E don dey look like this na the last in my chronicles of the art of being Home – number 5 in this series. I think I’ve milked enough from these past weeks, the rest are under lock & key . . . at least till further notice. You can read the previous ones here, here, here and here.
The devil is a liar! So before I travelled back home, on my way back from visiting with a friend, I suddenly felt feverish, sorta ill. As I usually do, I just thought, “I’ll sleep this one off.” That’s my usual – I just ignore the sickness till it’s permanently ignored. Everyone (thing) likes attention na! Mschew! I tried to sleep but couldn’t, so I handed myself over to my mum for medical diagnosis. If you’re Nigerian, you’ll know that all Nigerian mums, at least like mine, are self-taught medical doctors!! She quickly diagnosed malaria. And I was like, “I haven’t even seen mosquitoes in my room.” My mama no gree oh. Well, even though I said No, she sneakily went out to the pharmacy and bought antibiotics and pain relief.
I odeshi’d the illness till Wednesday night after an evening worship service where the illness temporarily vacated – maybe I should have slept in the church, it might have permanently disappeared. Anyway, by night time, no sleep, head banging, much fever – I closed my windows + turned off fan + covered myself. I knew things were amiss, doing all three in the Nigerian heat which does not know cool night-times.
As my mother’s daughter that I am, when I’d had enough, I went to her room to lie next to her and she immediately called a local taxi guy to take us to the hospital around 5 am. My blood was taken and replaced by injections through my vein. I had to carry the needle in my hand till the next day and bathe with one hand.
Men, if you find a woman that can manage with one hand, you better marry her or you’ve dulled! Bathing with one hand made me realise how adaptable I am + how much good health means! Guess what?! My mum offered to bathe me. Haba! Ep me so much, Madam Director!
Anyway tests showed malaria parasites had infiltrated my blood + infection because my lym@~%^($” – whatever, was low! I told the doctor I didn’t sleep with mosquito nets because I haven’t seen/heard any. Apparently I’d dulled because Ago mosquitoes now have silencer in their wings that makes them bite you without you hearing when they fly past!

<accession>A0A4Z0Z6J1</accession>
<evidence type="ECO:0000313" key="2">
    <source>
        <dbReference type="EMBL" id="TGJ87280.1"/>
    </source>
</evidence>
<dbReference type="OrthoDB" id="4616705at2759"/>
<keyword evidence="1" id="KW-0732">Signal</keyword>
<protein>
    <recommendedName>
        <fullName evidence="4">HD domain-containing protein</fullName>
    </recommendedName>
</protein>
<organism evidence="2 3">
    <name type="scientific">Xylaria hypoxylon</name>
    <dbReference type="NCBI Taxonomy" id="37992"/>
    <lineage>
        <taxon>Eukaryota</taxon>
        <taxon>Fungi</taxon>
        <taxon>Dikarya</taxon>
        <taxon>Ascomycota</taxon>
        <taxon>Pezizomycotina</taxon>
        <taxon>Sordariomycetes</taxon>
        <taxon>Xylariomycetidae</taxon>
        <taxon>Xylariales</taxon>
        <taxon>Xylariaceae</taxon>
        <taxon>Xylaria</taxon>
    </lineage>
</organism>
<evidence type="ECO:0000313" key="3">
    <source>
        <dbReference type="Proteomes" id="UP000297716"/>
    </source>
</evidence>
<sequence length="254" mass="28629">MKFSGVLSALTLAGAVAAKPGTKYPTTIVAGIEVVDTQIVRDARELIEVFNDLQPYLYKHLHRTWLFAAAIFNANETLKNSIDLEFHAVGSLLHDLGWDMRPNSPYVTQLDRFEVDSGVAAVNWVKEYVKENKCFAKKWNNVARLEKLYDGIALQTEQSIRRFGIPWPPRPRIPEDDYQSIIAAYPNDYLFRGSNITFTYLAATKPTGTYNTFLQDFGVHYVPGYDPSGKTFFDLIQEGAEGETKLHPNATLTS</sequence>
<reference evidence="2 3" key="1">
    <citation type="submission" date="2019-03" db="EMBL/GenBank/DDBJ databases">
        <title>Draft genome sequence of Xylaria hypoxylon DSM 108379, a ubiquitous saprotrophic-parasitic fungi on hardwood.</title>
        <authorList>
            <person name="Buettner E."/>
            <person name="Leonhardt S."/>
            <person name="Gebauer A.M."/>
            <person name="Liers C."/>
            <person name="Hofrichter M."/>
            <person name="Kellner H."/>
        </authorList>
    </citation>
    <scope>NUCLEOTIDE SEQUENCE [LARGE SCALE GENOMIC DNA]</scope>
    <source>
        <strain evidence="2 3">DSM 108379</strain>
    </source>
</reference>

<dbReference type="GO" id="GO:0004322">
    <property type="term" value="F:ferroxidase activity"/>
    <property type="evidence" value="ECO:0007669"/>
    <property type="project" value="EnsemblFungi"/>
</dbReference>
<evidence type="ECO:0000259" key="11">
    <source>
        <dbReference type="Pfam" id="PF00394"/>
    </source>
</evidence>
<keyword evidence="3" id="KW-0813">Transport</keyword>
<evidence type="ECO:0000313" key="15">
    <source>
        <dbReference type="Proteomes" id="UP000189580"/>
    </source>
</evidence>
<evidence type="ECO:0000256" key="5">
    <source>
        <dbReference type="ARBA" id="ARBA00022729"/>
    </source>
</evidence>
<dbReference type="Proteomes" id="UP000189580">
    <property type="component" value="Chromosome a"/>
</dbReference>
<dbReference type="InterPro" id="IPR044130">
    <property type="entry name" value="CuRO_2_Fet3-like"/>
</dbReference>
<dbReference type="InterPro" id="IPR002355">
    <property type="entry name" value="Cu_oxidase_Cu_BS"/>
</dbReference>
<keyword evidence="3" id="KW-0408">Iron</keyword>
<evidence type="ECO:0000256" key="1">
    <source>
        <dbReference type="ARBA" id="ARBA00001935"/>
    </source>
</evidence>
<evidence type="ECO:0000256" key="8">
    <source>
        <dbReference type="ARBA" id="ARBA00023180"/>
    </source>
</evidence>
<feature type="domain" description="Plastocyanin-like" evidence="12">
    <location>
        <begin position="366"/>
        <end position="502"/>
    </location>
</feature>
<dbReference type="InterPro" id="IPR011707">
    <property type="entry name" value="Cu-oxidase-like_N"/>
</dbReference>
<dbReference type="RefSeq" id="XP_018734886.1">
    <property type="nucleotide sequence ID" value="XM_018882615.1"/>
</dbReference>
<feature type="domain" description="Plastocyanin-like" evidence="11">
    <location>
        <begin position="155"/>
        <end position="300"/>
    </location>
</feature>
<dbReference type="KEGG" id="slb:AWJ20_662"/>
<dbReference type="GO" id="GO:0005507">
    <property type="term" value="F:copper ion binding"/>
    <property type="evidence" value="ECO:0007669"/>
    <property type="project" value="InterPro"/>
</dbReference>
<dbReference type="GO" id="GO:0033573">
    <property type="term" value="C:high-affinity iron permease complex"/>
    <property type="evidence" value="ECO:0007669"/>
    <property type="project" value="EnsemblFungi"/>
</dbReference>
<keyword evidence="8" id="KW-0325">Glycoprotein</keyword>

I remember walking into the hospital with my mum on our second visit and the nurse said, “Madam, welcome oh! Long time no see.” In my head, I was like, “get thee behind me!“; “is something wrong with you?“; “me sef, I don’t want to see you“; “I rebuke you!“.
So my hand and behind were fired with enough injections for 3 days for breakfast, lunch and dinner. We just hired a taxi or keke to take me to and from the hospital which was better and cheaper than being admitted. Heaven forbid!
One time, the nurse gave me an injection, I felt it in my mouth! Ah ah, na so e dey travel – back to front!! I was like you people should invent injections that are not this painful na! Haba! After how many years of malaria running its thing! Una no clever pass?! This was my face after . . . no dulling
But thank GOD that all is well. Your dear blogger/acquaintance/friend/sister/daughter, has made a full recovery and can almost lie on her left side without much pain (. . . you might need revelation to get that!)
I shaa know I’m not called to be a doctor. One look at the needle and I closed my eyes till it was over! It was like: Surprise! Injections!! . . .lol
I honestly do appreciate good health more, even though this wasn’t severe. Thank GOD it happened while I was still Home and not home. I wonder if NHS will have malaria medication #justthinking
To your good health, . . .